… This was the turning point in my psychiatristʼs strategy. Perhaps this new kind of medication would be the answer to my prayers, but I didnʼt like the tag that went with its success—the embarrassment of needing a psychiatrist, the monthly medications purchased at the local pharmacy where everybody knew your name, the stigma of the diagnosis that others would eventually come to know. I wanted to be a winner, but I didnʼt want to be considered a loser as a result. For a chance at hopefulness, I listened and I learned and I decided to try it anyway. Once begun, I had to promise to take my medication as prescribed and be diligent to prevail. This was not an antidepressant drug per se but a mood-stabilizing medication designed to be effective enough to provide an antidepressant and anti-manic result as well. My doctor was hopeful this new medication would adjust the severity of my mood swings so they would decrease in frequency and harshness and all that looked like episodes resembling an illness would be reduced.

Manic. Manic. I did not understand manic, or hypomanic, or anti-manic.

I did not understand any of it for a very long time. I have now spent several hundred hours learning about recurrences and brain function and stress management, and while I have hung on to every word, I have waited, if not a cure, then for symptomatic elimination.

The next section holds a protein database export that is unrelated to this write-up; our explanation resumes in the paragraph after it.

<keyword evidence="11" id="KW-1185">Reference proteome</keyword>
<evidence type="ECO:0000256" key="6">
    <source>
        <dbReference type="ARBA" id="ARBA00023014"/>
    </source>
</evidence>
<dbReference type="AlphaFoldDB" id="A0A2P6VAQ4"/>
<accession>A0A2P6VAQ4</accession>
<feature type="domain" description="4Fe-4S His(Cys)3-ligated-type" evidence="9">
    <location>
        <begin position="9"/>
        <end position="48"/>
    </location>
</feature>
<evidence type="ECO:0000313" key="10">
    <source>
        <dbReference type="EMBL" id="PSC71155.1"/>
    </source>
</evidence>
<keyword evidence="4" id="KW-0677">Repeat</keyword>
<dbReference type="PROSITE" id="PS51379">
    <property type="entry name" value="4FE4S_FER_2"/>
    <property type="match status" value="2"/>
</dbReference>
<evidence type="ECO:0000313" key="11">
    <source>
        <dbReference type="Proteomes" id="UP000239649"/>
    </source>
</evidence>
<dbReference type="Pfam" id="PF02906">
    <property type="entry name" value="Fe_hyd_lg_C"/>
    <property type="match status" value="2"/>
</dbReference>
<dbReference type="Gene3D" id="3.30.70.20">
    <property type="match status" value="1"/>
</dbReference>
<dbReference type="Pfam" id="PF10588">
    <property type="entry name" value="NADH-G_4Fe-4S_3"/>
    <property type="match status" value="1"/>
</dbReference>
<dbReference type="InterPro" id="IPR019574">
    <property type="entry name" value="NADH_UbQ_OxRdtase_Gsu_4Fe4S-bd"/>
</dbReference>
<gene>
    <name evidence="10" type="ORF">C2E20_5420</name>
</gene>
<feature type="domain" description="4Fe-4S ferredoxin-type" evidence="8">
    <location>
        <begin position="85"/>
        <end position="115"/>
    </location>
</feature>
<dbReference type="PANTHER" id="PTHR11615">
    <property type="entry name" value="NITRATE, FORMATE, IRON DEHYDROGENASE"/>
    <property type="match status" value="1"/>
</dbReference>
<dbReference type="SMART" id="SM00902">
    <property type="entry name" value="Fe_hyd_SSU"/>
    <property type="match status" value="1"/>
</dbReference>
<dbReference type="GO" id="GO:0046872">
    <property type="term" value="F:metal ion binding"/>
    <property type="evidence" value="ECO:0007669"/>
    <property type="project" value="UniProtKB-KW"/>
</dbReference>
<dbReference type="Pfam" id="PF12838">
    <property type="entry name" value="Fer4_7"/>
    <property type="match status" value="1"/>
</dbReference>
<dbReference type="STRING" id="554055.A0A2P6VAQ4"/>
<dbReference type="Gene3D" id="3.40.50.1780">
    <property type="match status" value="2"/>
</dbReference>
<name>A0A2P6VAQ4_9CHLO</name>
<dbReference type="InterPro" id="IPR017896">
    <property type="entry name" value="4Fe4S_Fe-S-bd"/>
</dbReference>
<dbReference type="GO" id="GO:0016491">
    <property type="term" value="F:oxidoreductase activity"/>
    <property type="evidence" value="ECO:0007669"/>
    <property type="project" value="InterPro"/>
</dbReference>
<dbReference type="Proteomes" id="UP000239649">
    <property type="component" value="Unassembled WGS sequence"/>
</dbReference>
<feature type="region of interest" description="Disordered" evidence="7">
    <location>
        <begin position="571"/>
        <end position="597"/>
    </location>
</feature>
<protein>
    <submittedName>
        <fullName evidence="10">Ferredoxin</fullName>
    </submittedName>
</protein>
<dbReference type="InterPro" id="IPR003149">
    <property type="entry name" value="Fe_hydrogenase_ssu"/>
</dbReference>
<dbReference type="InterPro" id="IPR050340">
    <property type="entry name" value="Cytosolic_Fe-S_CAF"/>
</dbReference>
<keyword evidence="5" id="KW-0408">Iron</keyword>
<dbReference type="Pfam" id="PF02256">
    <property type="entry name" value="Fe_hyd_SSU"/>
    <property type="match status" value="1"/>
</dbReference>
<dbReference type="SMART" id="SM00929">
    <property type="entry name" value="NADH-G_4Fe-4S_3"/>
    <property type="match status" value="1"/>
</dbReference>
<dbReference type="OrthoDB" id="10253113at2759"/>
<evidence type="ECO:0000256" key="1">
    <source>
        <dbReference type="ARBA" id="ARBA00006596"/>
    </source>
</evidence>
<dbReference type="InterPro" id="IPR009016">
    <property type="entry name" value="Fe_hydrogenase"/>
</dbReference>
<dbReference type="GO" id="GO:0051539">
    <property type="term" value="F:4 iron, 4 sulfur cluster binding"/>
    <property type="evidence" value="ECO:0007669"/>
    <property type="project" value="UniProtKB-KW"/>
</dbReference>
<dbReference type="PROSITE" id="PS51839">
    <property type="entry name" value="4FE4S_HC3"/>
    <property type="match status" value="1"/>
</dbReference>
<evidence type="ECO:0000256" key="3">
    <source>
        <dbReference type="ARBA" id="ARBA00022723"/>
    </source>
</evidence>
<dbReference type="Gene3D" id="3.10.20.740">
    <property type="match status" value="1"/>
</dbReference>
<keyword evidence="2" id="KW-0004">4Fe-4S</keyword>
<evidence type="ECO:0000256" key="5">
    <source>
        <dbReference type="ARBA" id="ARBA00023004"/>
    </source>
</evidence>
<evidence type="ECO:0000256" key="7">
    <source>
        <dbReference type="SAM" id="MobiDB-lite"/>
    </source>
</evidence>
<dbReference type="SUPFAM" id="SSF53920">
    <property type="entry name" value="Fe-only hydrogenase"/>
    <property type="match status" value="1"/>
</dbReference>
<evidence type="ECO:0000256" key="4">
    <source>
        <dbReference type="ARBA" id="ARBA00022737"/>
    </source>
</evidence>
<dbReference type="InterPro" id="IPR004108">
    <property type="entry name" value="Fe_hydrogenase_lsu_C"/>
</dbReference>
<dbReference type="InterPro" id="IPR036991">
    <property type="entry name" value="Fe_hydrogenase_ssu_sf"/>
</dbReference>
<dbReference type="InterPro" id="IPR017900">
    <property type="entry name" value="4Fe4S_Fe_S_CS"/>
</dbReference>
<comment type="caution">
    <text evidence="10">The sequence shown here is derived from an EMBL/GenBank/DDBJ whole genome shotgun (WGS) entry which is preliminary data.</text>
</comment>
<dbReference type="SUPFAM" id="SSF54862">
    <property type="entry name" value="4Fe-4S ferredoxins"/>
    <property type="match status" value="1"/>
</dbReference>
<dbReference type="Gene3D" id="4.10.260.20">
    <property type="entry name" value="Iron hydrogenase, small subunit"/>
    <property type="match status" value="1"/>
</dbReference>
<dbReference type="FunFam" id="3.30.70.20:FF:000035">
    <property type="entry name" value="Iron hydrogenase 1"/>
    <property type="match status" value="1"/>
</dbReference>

Dr. Emil Kraepelin, a German psychiatrist who lived from 1856-1926,stated this: “Manic patients may transitorily appear not only sad and despairing, but also quiet and inhibited. A patient goes to be moody and inhibited, suddenly wakes up with a feeling as if a veil had been drawn away from his brain, passes the day in manic (excited) delight in work, and the next morning, exhausted and with a heavy head, he again finds in himself the whole misery of his state. Or the hypomanic exultant (jubilant) patient quite unexpectedly [makes] a serious attempt at suicide.” Though it all made sense, I drew a line in the sand. I decided a manic-depressive illness was too much and that my ill was more of a nervous breakdown. In spite of being poles apart from my doctor, I promised to follow her lead. Privately, I was convinced the patient was saner than the doctor, though I could not deny that every word from her lips made perfect sense.

An illness? Illness? Excuse me? You think what? You’ve got to be kidding. Hypo… Hypomania… Manic-depressive illness? M A N I C manic? Me? Are you sure…?

I drove home in the Corvette with the top down and the radio blasting, moving in and out of traffic and once I neared on hundred miles per hour, manic-depression didn’t matter anymore. My spirits lifted when I was flying.

Desire and my automobile, an illusive combination. Later that day, in the comfort of my own garage, I watched as the door closed behind me. My silent obsessions began to take me. Tormented by my own self-determination, it was time, and while I waited for the fumes, I analyzed and I became confused and I changed my mind.